You choose, we deliver
If you are interested in this story, you might be interested in others from The Journal Gazette. Go to and pick the subjects you care most about. We'll deliver your customized daily news report at 3 a.m. Fort Wayne time, right to your email.


  • School districts see subs shortage
    Joanie LeGrand retired from teaching at Holland Elementary School in Fort Wayne in 1999. Now she comes back to work as a substitute teacher, bringing her bag of tricks with her.
  • Preschool grants offered to low-income Hoosier families
    Allen County families who meet certain income requirements can apply for prekindergarten educational grants from Indiana’s Office of Early Education and Out-of-School Learning.
  • School Delays for Nov. 19
    Frigid temperatures are once again leading to school delays around the area.
Samuel Hoffman | The Journal Gazette
Retiring Holland Elementary Principal Mike Caywood packs up his office Tuesday.

Holland principal says goodbye

Took 5th-graders to ocean annually for last 22 years

– For more than three decades, Mike Caywood has been collecting memories in his office at Holland Elementary.

There are photos of his annual visit to North Carolina with each class of fifth-graders, notes from his admirers, and paintings of seagulls, lighthouses and ocean views.

And then there are the memories that can’t be seen – but those he will hold in his heart forever.

“It’s been a great ride,” Caywood said. “It’s unusual for someone to be in a single building for 31 years, so I must be doing something right.”

Caywood, 68, retired this week after 41 years at Fort Wayne Community Schools and 31 years as principal at Holland.

In 2013, he was named the Indiana Association of School Principal’s Elementary Principal of the Year.

Caywood will be replaced by J.R. Ankenbruck, who has been principal of Washington Elementary School since 2010.

It’s his love of kids that kept him coming back year after year, Caywood said.

“It’s been a pure joy to come in here everyday and see the kids. I love the hugs and the high-fives, the smiles,” he said. “We have a wonderful staff who fight a lot of battles every day but are so dedicated to educating every kid.”

He’s always ready to brag about his staff, he added, especially since he has hired everyone except one teacher who has been with the school for two years longer than he has.

“They aren’t just my staff. We are a family,” Caywood said. “I’ve watched many of their kids grow up while I’ve been here. I’ve been with them through the happy and sad points of their life.”

For the past 22 years, Caywood has also forged a special bond with each fifth-grade class that has traveled with him to North Carolina. He has taken more than 800 students since the trips began.

The weeklong trip begins with a 16- or 17-hour drive to Atlantic Beach, North Carolina, and ends with a chance for students to leap into the ocean.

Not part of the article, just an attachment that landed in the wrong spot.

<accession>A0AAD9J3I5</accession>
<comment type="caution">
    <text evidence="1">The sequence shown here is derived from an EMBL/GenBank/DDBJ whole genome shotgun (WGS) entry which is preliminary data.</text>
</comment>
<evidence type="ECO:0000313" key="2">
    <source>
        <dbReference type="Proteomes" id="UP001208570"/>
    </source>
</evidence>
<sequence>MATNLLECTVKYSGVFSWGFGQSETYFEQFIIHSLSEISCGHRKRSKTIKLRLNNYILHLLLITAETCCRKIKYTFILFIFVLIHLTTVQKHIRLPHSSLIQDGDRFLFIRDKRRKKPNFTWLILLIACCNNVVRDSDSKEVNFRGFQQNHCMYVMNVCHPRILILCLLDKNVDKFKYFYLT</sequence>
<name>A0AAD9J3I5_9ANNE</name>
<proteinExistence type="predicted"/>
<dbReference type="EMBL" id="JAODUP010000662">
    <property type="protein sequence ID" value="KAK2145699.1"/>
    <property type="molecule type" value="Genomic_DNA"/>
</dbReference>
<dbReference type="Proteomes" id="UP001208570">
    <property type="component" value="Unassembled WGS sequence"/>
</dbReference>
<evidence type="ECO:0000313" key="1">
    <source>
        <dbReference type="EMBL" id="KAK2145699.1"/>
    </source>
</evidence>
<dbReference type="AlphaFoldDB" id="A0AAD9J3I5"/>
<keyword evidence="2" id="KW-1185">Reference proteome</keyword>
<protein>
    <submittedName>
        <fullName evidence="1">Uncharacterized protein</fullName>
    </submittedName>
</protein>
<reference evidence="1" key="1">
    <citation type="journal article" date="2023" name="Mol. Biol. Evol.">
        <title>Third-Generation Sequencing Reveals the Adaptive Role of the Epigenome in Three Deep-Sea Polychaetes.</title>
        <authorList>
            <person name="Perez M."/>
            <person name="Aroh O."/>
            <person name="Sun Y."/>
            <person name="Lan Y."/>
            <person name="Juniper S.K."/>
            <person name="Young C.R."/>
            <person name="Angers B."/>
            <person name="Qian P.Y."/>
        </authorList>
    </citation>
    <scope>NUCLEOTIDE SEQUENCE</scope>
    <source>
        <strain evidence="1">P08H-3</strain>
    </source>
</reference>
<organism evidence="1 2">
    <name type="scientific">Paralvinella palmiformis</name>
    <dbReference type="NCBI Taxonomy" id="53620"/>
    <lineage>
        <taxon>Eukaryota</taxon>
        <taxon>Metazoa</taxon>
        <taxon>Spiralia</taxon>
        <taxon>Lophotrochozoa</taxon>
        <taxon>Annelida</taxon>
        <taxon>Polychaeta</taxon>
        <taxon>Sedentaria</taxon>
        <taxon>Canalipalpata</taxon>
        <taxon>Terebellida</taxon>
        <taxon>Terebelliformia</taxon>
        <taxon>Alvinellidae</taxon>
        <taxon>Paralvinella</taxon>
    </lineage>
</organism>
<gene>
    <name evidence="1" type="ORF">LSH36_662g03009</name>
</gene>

Since many of the students have never been to the ocean, that’s always a highlight of the trip, Caywood said.

“For some of them, it’s the experience of a lifetime,” he said. “It might be the first time they’ve ever seen the ocean and everything is exciting.”

The trip has also been a great way to help students experience the environmental topics they study throughout their early years, Caywood explained.

Holland Elementary serves as a magnet school that focuses on environmental studies. Students learn about natural resources, conservation and the environment and have access to a large outdoor lab.

As part of the trip, the students participate in team-building exercises, maritime studies, environmental quests and explore an aquarium and the ocean.

They also learn about ecosystems, salt marshes and dissect a squid, Caywood said.

“The kids get really into the dissection thing. And it’s great for the girls in the group because it’s a good introduction to science,” he said.

Caywood has invited Holland teachers and staff to help chaperone the trip.

Jerry Durst, a special education teacher at Holland, has attended the trip more than a dozen times.

“It just changes the kids,” Durst said. “They make new friends fast and they keep those friends long after they leave Holland.”

Durst, 65, will also retire from Holland this year after working in the district for 44 years. He is the longest-serving employee to retire this year, according to FWCS.

Durst said it’s the little things that students enjoy most about the trip – picking up crabs from the ocean floor, examining animals and plant life they’ve only seen in books and experiencing a world outside their own.

“There’s one day when everyone makes hush puppies (baked cornmeal in a ball shape) and of course, that’s not something most of them like. So they take them outside and throw them to the seagulls. They have so much fun with that,” Durst said.

Both Caywood and Durst said the future of the North Carolina trip is uncertain, but they hope the school can continue the tradition even after they are gone.

Though his retirement means an end to the many years of traveling with students, Caywood said he still plans to sightsee with his wife, Nancy.

Nancy Caywood will also retire this year from FWCS after 23 years of service. She will retire from her position as a second-grade teacher at Lincoln Elementary.

FWCS spokeswoman Krista Stockman said Mike Caywood’s tenure at Holland is “not the norm anymore.”

“It’s just not the case anymore. We used to have principals stay in our buildings for their entire administrative career, but that just doesn’t happen often anymore,” Stockman said.

On Wednesday, Caywood was celebrating his final nine hours as a principal by hugging his staff family as they cleaned out their classrooms and headed home for the summer.

“I’ll miss it, but I’m excited to spend some time with my wife and renew that friendship – talk about something other than school,” Caywood said.